But you his son, O Belshazzar, … have set yourself up against the Lord of heaven. You had the goblets from his temple brought to you, and you and your nobles, your wives and your concubines drank wine from them. You praised the gods of silver and gold, of bronze, iron, wood and stone, which cannot see or hear or understand. But you did not honour the God who holds in his hand your life and all your ways. Therefore he sent the hand that wrote the inscription. Daniel 5.22-24.
Belshazzar had succeeded his father, Nebuchadnezzar, as the ruler of the Babylonian empire while the Jews were still in exile in that land. But he had little respect for the exiles and, in the story containing this morning’s reading, he has been showing his contempt for their God by using the sacred goblets plundered from the temple in Jerusalem as the drinking cups at his latest party. Suddenly, however, “the fingers of a human hand appeared and wrote on the plaster of the wall, near the lampstand in the royal palace” (Daniel 5.5). The words that the hand wrote were (we find out later), “Mene, mene, tekel, parsin” (Daniel 5.25) and they prophesied the downfall of the Babylonian kingdom and its division between the Medes and the Persians. That is, of course, where the colloquial English expression “to see the writing on the wall” originates; but what caught my attention and set my thoughts alive this morning was the hand and the way that Daniel (who has been called in to interpret the hand’s writing) links it to “the hand of God”.
The hand of God is the hand that “made all things so they came into being” (Isaiah 66.2), and that hand of God, Daniel tells this all-powerful ruler of the mightiest nation on earth, holds within it “your life” … but not only your life; it holds your life “and all your ways”. That last phrase speaks to me of God’s complete and attentive knowledge and understanding of every twist and turn of every individual. There is that old negro spiritual, “He’s got the whole wide world in his hands”; and in my imagination I can see that vast hand of God, holding all humanity within it, through all of time, as he watches each one, from cradle to grave, with eyes of infinite love and mercy and grace. I see myself there today, for, as the song goes on, “he’s got you and me, brother, in his hand”.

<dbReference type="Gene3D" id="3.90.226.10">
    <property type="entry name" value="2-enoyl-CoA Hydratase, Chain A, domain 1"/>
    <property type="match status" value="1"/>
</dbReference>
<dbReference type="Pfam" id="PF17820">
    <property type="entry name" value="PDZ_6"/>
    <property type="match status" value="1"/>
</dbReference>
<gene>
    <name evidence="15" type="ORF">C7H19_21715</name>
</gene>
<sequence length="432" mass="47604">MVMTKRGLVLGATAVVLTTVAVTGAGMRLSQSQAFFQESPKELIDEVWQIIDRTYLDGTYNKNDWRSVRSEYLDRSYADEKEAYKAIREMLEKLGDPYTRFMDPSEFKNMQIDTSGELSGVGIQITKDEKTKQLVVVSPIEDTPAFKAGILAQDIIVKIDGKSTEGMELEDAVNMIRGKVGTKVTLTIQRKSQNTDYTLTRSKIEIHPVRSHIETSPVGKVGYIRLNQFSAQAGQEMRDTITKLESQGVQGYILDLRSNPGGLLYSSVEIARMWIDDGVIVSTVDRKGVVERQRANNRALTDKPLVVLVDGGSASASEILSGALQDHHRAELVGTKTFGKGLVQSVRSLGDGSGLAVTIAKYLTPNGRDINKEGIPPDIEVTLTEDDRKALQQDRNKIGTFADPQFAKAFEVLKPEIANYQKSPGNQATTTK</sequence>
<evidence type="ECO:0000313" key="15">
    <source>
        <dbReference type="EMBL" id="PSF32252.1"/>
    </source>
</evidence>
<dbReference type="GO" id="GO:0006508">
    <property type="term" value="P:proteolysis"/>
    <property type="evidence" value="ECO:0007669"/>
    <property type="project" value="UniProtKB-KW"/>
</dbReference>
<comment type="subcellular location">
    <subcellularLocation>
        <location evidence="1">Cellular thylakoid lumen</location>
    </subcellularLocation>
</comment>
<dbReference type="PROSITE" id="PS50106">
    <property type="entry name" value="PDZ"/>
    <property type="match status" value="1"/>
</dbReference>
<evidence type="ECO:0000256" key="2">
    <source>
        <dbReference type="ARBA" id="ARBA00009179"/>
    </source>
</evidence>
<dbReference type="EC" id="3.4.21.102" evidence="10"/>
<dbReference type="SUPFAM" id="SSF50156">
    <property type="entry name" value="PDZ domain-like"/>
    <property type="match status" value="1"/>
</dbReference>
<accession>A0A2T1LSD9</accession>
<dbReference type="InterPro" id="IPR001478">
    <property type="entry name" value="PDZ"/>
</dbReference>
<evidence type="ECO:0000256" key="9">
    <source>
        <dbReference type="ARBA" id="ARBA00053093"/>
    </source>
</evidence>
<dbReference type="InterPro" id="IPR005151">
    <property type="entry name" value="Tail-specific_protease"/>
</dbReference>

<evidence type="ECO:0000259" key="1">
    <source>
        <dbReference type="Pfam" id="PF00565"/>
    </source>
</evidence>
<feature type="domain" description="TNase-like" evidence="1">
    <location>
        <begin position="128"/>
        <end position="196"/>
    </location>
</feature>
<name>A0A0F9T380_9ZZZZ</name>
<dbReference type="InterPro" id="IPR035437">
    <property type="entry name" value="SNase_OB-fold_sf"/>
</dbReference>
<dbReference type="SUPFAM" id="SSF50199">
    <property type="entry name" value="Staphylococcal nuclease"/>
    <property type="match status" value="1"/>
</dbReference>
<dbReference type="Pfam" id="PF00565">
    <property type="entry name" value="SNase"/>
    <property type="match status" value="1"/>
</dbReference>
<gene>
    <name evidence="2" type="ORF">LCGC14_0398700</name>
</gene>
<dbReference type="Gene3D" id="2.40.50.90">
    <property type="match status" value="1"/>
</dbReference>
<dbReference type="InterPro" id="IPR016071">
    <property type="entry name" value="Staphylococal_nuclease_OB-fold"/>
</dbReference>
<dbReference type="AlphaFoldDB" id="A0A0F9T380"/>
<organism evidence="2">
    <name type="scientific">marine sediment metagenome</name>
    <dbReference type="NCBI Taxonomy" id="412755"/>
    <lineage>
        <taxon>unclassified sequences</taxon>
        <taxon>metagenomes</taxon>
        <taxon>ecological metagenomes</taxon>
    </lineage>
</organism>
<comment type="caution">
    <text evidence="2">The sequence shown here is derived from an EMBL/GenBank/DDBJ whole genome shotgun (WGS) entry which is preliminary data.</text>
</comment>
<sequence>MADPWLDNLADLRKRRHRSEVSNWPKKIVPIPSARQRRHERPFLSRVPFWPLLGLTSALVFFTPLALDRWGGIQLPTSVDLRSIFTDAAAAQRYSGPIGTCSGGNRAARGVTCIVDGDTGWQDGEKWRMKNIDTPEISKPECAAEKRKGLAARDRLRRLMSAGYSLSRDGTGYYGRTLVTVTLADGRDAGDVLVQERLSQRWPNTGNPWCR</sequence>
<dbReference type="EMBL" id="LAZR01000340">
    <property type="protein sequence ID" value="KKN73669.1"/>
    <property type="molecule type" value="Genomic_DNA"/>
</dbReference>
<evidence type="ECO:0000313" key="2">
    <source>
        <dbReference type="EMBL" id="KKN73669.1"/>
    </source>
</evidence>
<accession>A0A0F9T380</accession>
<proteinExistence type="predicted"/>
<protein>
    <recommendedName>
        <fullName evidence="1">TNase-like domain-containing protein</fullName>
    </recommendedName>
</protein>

But as I meditate on that, I see something wonderful. There is a scar in the hand of God where a nail was once driven through it. For as Graham Kendrick says in his song The Servant King, “hands that threw stars into space” were, two thousand years ago, on Calvary, “to cruel nails surrendered”. God could not just keep looking at the lives and all their ways that lay in his hand; he had to join them and redeem them. So he took on human flesh and went to the cross for us … for me. And though he rose again, he keeps the scars.
I love the resurrection story concerning Thomas who doubts that Jesus really has risen. “Though the doors were locked, Jesus came and stood among them and said, ‘Peace be with you!’ Then he said to Thomas, ‘Put your finger here; see my hands. Reach out your hand and put it into my side. Stop doubting and believe.’ Thomas said to him, ‘My Lord and my God!'” (John 20.26-28).
The God who holds my life and all my ways in the palm of his hand invites me to reach out my hand to him this morning in trust and faith, because the scars he bears are my assurance that nothing can separate me from his love and that his hand will hold me in that love forever.